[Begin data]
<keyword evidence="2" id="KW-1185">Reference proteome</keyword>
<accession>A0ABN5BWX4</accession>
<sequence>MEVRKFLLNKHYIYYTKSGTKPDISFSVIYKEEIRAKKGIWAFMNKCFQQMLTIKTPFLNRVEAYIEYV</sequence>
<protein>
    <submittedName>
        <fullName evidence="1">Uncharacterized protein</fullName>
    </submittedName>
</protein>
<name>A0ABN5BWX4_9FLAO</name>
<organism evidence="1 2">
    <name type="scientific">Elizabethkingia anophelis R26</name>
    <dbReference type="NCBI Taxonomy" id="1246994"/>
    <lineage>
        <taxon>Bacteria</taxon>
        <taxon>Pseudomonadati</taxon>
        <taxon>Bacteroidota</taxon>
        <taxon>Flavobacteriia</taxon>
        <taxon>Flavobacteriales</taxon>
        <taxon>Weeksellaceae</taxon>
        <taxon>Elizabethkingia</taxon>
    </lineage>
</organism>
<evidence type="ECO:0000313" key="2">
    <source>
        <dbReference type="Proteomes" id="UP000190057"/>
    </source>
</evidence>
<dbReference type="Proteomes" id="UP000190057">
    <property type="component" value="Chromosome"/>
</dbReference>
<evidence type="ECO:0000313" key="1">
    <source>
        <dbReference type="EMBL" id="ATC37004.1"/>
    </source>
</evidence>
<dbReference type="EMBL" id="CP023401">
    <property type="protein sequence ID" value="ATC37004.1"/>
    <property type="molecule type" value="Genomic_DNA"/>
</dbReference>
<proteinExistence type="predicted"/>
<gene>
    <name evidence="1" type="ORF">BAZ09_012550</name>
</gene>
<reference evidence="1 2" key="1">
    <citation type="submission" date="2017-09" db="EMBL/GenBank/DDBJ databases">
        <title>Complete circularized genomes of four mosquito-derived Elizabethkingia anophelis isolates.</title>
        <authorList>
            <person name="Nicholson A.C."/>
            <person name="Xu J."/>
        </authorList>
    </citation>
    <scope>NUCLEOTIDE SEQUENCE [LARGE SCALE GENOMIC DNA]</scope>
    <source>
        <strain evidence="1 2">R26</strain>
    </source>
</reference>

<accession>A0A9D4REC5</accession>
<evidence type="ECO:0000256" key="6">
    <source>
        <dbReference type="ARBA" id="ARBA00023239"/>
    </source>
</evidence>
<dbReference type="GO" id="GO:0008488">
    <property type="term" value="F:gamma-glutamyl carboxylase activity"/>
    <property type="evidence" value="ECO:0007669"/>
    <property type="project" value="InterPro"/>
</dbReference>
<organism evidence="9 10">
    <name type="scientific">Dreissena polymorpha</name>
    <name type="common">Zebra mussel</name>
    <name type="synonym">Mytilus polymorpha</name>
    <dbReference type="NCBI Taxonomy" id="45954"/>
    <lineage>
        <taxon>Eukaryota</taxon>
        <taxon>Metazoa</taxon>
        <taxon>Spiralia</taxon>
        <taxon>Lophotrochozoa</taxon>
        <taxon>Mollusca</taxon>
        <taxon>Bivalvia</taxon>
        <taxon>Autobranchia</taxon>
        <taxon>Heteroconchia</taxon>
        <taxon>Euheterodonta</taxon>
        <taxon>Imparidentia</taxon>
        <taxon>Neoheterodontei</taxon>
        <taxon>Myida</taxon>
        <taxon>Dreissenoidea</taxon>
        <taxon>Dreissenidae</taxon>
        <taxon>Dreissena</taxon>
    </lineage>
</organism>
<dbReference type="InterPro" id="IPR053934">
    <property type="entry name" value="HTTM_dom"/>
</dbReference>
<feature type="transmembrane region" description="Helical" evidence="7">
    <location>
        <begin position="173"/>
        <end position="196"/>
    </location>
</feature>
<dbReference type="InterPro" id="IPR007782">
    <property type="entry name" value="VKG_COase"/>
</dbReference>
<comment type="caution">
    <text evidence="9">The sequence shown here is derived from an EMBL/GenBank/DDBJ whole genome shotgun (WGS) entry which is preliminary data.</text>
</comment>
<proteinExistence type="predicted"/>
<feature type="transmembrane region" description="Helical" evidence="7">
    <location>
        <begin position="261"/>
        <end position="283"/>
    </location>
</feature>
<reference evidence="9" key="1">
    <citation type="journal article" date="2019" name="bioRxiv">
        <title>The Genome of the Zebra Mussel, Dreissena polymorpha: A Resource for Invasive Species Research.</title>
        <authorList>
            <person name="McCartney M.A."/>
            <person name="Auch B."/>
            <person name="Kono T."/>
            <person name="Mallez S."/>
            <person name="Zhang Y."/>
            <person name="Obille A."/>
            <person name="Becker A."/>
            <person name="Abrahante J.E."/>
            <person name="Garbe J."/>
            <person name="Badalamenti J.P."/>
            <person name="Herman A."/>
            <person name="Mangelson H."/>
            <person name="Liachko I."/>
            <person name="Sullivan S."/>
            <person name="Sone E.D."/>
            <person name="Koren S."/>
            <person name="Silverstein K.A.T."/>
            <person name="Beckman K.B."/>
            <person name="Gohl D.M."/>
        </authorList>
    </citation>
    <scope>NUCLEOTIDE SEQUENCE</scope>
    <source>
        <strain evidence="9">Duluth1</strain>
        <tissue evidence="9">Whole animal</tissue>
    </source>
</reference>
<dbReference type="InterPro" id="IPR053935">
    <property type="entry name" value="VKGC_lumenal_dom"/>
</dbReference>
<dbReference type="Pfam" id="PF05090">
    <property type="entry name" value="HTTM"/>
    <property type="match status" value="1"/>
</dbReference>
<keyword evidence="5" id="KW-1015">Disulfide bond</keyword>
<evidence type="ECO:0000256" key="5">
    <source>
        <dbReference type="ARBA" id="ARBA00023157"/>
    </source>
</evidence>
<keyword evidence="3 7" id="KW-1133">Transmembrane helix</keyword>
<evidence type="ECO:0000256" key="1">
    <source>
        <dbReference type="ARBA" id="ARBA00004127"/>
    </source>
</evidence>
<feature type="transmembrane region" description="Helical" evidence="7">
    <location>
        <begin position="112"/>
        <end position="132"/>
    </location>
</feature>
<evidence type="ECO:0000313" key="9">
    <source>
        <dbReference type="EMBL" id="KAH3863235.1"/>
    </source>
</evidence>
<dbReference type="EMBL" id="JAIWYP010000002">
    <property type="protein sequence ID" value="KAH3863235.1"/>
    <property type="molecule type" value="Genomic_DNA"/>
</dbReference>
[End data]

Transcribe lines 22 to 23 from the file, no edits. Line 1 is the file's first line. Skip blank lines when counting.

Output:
</organism>
<evidence type="ECO:0000313" key="2">